While I was taken with a number the works, I didn't find the exhibition as cohesive or compelling as the second triennial. This may have had something to do with an event that the gallery was setting up in the same space, due to start half an hour after I arrived! Not ideal when you've travelled a distance to see a show. I felt quite rushed, the works had been rearranged somewhat and there were a few that weren't easy to access.
'Devoted Body' by Ema Shin
Centre panel of  'Devoted Body' by Ema Shin
Or maybe it was because all the works were at the very edges of what would be considered 'textile' art. I think I might have found it more satisfying if there were a few more typical textile pieces – there wasn't a lot of cloth to be found!
'Ganbina' by Treahna Hamm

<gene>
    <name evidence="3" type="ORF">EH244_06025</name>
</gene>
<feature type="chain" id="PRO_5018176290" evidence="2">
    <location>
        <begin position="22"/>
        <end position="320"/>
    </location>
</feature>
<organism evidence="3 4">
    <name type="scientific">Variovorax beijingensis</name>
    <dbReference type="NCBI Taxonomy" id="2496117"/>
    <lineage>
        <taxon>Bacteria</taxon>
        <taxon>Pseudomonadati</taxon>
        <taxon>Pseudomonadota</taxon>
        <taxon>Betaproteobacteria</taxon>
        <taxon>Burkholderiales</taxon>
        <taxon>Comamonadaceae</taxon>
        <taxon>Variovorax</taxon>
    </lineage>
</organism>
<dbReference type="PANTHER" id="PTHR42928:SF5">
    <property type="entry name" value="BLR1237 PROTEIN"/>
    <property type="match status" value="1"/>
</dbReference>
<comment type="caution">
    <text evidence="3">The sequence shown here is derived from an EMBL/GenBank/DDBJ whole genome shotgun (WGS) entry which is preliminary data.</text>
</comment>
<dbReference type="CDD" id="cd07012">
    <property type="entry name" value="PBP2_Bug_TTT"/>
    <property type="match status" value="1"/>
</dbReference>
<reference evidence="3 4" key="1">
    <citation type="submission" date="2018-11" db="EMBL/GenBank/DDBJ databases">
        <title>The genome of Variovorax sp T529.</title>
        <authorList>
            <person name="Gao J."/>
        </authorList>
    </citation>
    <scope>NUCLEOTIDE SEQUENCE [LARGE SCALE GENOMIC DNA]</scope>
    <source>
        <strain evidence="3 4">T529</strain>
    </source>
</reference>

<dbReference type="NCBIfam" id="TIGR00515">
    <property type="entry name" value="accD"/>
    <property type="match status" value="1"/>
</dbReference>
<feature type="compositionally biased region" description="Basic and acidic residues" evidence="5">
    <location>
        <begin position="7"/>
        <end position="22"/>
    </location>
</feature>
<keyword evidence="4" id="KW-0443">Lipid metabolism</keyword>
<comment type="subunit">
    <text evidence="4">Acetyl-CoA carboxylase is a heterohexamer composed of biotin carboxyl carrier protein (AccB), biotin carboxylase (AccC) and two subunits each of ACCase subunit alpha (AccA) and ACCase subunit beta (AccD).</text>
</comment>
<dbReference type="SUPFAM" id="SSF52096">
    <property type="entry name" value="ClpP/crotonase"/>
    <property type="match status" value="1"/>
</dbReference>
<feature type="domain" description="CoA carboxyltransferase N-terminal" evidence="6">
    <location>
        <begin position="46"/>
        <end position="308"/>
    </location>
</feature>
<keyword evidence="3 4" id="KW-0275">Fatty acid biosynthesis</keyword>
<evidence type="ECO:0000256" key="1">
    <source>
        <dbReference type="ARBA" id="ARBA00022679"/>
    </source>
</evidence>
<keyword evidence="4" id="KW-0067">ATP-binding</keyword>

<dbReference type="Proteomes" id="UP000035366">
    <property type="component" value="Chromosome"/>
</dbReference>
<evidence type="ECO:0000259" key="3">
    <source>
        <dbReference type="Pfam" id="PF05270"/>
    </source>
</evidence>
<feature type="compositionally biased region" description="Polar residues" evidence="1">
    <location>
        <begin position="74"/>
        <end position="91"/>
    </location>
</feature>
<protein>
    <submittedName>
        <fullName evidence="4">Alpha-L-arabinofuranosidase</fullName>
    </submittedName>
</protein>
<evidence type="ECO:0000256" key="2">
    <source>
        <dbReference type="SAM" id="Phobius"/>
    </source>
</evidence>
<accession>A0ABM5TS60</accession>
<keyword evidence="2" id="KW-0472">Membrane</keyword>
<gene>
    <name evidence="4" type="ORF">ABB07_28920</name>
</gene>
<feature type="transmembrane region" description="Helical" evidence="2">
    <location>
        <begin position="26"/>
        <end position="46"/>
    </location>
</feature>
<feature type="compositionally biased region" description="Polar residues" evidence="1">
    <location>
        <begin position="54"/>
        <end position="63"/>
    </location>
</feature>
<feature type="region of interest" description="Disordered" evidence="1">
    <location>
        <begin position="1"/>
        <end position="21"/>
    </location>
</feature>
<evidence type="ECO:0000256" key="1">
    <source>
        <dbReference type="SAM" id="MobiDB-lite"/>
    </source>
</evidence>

'Ganbina' by Treahna Hamm
In addition to the works I've photographed here,  I really enjoyed Jeanette Stok's 'Inherited Borders' which was Hardanger embroidery made from galvanised wire and the dilly bags made by Carol McGregor – I was so very tempted to touch them.
'Wobbegong Shark' by Ghostnets Australia – Sue Ryan. A collaborative piece to cover the shark during a three-day Indigenous art festival in Queensland.
Has anyone else been to see the show? I'd be interested to hear what others thought.

It's on in Maitland until 14 October followed by:
Coffs Harbour Regional Gallery, Coffs Harbour, NSW: 16 November 2018 to 28 January 2019
Artisan: Queensland Centre for Craft and Design, Brisbane, QLD: 23 Feb to 27 April 2019
Broken Hill Regional Gallery, Broken Hill, NSW: 10 May to 7 July 2019
Murray Bridge Regional Gallery, Murray Bridge, SA: 28 July to 8 September 2019
Jam Factory at Seppeltsfield, Seppeltsfield, SA: 4 October to 24 November 2019
Swan Hill Regional Gallery, Swan Hill, VIC:  6 December 2019 to 26 January 2020
Orange Regional Gallery, Orange, NSW: 8 February to 22 March 2020
Blue Mountains Cultural Centre, Katoomba, NSW: 28 March to 10 May 2020
Bundaberg Regional Gallery, Bundaberg, QLD: 25 June to 23 August 2020